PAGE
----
Fisher says NBA players don’t want to follow in NFL’s footsteps

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Sometime very soon, the NFL is going to end its lockout and get back to work, the two sides agreeing on a salary system.

Derek Fisher, president of the NBA players union, is no fan of the NFL’s hard cap, non-gaurunteed contract system.

While the NBA owners are proposing a system that moves in that direction, Fisher told Ian Thomsen of Sports Illustrated the players would push back.

“It breaks my heart to see the way guys like LaDainian Tomlinson get dealt with in the NFL,” said Fisher of the former MVP who gained 914 yards for the Jets last season after he had been waived by the Chargers. “To see what he’d done for the San Diego Chargers and to get to that place where he was under a contract that’s already been signed. The Chargers were able to absorb value in income and potential profits from years of his services, and then at the drop of a hat, based on arbitrary thinking because he’s a certain age and he can’t produce at a certain level anymore, he’s gone. Out the door.”

Fisher made is comments prior to the lockout starting, but since then nothing has really changed. While there have been some mid-level staff meetings between the league and the players union, that can accomplish only so much. The big guns are not talking about the big issues yet.

Another thing the union has resisted doing is following the NFL players union down the path of decertification.

Agents and other union advisers have been urging Fisher and union executive director Billy Hunter to decertify in order to bring the NBA owners to court, much as the NFL has done. But the NBPA has believed that court actions could essentially end hopes of saving the 2011-12 season. Fisher and Hunter are still seeking the ultimate: a compromise with the owners in time to enable regular-season basketball to begin as scheduled Nov. 1 in Dallas.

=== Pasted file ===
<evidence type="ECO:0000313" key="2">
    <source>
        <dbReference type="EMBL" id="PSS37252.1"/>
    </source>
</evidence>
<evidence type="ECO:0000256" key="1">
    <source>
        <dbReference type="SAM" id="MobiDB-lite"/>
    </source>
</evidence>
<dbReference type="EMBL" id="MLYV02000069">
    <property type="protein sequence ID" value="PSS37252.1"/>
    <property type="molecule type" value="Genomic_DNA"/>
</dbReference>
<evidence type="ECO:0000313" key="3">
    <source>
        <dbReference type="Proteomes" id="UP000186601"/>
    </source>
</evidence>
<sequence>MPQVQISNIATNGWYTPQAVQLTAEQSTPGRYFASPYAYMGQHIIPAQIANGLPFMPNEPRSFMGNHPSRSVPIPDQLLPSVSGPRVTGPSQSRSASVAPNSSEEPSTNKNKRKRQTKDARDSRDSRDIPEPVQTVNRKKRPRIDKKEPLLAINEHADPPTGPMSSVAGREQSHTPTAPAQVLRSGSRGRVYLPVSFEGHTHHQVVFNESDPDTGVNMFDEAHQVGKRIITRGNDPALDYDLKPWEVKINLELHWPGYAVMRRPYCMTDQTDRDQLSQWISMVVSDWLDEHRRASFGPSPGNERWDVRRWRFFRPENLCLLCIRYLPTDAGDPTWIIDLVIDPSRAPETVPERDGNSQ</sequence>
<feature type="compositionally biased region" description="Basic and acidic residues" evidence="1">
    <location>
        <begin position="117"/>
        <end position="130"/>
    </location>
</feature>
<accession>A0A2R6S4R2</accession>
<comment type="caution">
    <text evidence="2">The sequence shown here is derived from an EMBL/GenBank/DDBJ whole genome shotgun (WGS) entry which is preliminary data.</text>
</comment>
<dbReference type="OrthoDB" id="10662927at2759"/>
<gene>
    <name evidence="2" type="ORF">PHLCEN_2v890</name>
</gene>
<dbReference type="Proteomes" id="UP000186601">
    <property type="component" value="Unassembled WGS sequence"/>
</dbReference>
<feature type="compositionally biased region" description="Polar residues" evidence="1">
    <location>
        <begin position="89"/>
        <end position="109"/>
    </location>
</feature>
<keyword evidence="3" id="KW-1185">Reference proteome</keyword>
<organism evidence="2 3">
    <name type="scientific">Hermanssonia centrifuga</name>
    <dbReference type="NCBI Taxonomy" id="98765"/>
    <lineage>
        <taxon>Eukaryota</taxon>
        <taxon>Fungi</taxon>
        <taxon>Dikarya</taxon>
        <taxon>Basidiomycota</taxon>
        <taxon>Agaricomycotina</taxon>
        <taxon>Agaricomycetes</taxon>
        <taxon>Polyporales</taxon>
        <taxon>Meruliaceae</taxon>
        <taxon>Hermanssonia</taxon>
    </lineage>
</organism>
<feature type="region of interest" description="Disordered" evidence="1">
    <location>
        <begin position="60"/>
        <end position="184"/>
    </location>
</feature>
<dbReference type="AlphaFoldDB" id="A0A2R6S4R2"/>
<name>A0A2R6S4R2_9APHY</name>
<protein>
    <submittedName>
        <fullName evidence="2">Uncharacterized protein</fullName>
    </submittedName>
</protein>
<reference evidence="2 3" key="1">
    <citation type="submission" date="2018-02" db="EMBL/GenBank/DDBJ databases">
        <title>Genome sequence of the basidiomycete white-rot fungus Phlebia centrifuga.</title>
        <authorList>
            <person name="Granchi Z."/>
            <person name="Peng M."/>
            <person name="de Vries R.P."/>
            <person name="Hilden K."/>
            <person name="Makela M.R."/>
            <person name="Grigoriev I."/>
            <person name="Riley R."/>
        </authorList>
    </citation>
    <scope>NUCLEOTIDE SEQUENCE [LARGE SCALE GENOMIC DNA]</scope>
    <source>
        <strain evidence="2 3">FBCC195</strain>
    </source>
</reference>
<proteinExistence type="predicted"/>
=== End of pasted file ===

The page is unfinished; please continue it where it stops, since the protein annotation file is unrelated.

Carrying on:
So far, there is a lot of posturing, both sides making their case to the public and each other. Both sides need to start compromising soon. Games were missed in the 1999 season in part because the two sides didn’t get serious about negotiating until it was too late to reach a deal. It feels like that again. As Thomsen points out so well, both sides have ground to give.

The talks are frozen because neither side has been willing to hold itself accountable yet. Any educated fan would urge the players to move toward a system that rewards performers and punishes malingerers who sign long contracts only to wind up “stealing the money” (to turn a phrase that players use among themselves), and likewise that the deep and entertaining rosters of the champion Mavericks and Lakers should not be diminished in order to prop up the underachieving Timberwolves and Clippers. Yet the owners and players continue to blame each other for the NBA’s problems, without confessing to their own negative issues. Perhaps they will move toward compromise as they begin to run out of time in September.